Space-based system using GPS satellites could warn of incoming tsunamis
A new method for detecting tsunamis using existing GPS satellites orbiting Earth could serve as an effective warning system for countries worldwide, according to a new study by an international team led by UCL researchers.
Initial tsunami waves are typically a few centimetres high but nonetheless cause a disturbance in the Earth’s upper atmosphere by pushing up air and creating an acoustic wave that is amplified as it goes higher.
This leads to a change in the ionosphere, 300km above the surface of the Earth, in which the density of electrons in the area is reduced. This in turn affects radio signals sent by GPS satellites to GPS receivers on the ground, delaying or speeding up different parts of the signal, or changing the signal’s direction, depending on frequency.
For the new study, published in Natural Hazards and Earth System Sciences, researchers from UCL and universities in Japan developed a new way to detect this dip in electron density from the altered GPS signals.
Looking at GPS data at the time of the devastating 2011 Tohoku-Oki earthquake and tsunami, they found that a tsunami warning could have been issued with confidence within 15 minutes of the earthquake occurring – that is, at least 10 minutes prior to the first tsunami hitting Japan’s east coast.
They also found that a warning could have been issued using data from only 5% of Japan’s 1,200 GPS receivers – meaning that the method could be used in countries with a sparser GPS network than Japan’s.
Professor Serge Guillas (UCL Statistical Science and the Alan Turing Institute), senior author of the paper, said: “Current tsunami warning systems are not as effective as they should be as they often cannot accurately predict the height of a tsunami wave. In 2011, Japan’s warning system underestimated the wave’s height. A better warning may have saved lives and reduced the widespread destruction that occurred, allowing people to get to higher ground and further away from the sea.
“Our study, a joint effort by statisticians and space scientists, demonstrates a new method of detecting tsunamis that is low-cost, as it relies on existing GPS networks, and could be implemented worldwide, complementing other ways of detecting tsunamis and improving the accuracy of warning systems.”
Lead author and PhD researcher Ryuichi Kanai (UCL Statistical Science and the Alan Turing Institute) said: “Our calculations suggest the size and shape of the wave could be inferred from the disturbance in the ionosphere and so the next step in the research will be to investigate this further to see if the method could be used for more precise predictions of tsunami size and range.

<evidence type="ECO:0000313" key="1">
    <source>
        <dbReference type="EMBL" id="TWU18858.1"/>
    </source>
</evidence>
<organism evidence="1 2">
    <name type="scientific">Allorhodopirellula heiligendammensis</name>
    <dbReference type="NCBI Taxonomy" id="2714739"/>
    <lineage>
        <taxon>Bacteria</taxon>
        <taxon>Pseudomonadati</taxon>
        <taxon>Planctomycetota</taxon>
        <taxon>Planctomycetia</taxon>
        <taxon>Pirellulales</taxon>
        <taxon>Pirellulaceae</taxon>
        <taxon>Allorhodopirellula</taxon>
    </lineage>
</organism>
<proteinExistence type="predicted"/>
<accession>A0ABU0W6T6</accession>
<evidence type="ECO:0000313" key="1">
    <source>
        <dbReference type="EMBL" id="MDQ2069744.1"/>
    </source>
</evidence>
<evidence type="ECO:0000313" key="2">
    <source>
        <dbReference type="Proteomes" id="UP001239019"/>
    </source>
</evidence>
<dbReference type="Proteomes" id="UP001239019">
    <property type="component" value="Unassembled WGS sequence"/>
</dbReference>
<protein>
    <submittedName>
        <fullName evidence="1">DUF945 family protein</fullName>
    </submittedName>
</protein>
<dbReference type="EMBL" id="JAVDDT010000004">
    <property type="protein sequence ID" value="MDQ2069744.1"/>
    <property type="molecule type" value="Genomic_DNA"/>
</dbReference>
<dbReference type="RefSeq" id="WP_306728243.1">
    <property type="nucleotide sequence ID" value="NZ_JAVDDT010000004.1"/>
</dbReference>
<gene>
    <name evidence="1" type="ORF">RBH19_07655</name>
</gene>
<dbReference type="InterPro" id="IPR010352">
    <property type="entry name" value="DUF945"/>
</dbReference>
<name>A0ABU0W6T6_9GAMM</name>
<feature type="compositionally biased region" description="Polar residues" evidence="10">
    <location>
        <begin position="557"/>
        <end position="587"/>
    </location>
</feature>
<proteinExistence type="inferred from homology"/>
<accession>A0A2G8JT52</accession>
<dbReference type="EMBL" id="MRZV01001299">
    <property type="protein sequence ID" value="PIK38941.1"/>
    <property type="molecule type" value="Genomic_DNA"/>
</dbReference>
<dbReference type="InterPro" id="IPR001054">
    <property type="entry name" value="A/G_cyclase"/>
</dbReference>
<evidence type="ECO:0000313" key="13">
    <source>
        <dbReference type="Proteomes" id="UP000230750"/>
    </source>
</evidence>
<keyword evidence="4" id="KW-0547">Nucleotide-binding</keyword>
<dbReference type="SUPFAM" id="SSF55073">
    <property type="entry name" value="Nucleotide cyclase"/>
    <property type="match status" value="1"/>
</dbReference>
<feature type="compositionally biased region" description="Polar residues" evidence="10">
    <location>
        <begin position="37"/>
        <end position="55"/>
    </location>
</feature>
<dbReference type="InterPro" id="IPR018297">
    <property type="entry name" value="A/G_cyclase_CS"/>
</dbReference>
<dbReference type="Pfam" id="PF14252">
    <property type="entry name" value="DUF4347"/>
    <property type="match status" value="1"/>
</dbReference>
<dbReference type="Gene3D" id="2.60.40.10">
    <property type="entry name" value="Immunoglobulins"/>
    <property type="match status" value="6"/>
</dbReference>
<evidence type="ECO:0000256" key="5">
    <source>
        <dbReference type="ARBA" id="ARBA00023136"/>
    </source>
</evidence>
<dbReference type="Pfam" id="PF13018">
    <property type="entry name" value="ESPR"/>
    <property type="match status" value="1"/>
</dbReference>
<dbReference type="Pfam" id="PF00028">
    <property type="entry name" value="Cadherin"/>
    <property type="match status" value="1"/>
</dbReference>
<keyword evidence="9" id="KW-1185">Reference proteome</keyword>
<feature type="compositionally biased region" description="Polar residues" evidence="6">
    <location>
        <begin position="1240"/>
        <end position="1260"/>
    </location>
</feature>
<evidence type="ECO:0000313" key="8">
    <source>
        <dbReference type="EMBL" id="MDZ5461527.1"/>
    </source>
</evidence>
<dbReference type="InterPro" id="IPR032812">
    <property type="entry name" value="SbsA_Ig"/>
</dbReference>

"From my experience of working for the Japanese government in the past and seeing the damage caused by the tsunami, I believe that if this research comes to fruition, it will surely contribute to saving lives.”
The acoustic wave caused by the initial rise in water took about seven minutes to reach 300km high in the ionosphere and the depression in electron density that occurs as a consequence could be detected via satellite signals in 10 to 15 minutes, the researchers found.
Tsunami waves are low in deep water but can travel at the speed of a jet (up to 800km an hour in a deep sea) and as they enter shallower waters, they slow down, growing in height.
Many existing tsunami warning systems infer tsunami waves from earthquakes, but this proposed method could be used to predict incoming tsunamis with non-earthquake sources, such as landslides and volcanic eruptions.
While some tsunamis reach coasts in under 10 minutes, the researchers pointed out that the method could also be used to predict second or third waves, helping to determine whether a tsunami warning should be cancelled or maintained after the first wave.
The ionosphere stretches from 48 km to 965 km above the Earth’s surface (where the Earth’s atmosphere meets space). Heat from the Sun cooks the gases until they lose electrons (i.e. they become ionised), creating a sea of charged particles that includes an abundance of free electrons.
The study was carried out by researchers at UCL, the Alan Turing Institute, Tokai University and the University of Shizuoka, Japan. It was supported by Japan’s Ministry of Education, Culture, Sports, Science and Technology (MEXT), the Earthquake Research Institute at the University of Tokyo, the UK’s Engineering and Physical Sciences Research Council (EPSRC), and the Japan Science and Technology Agency (JST).
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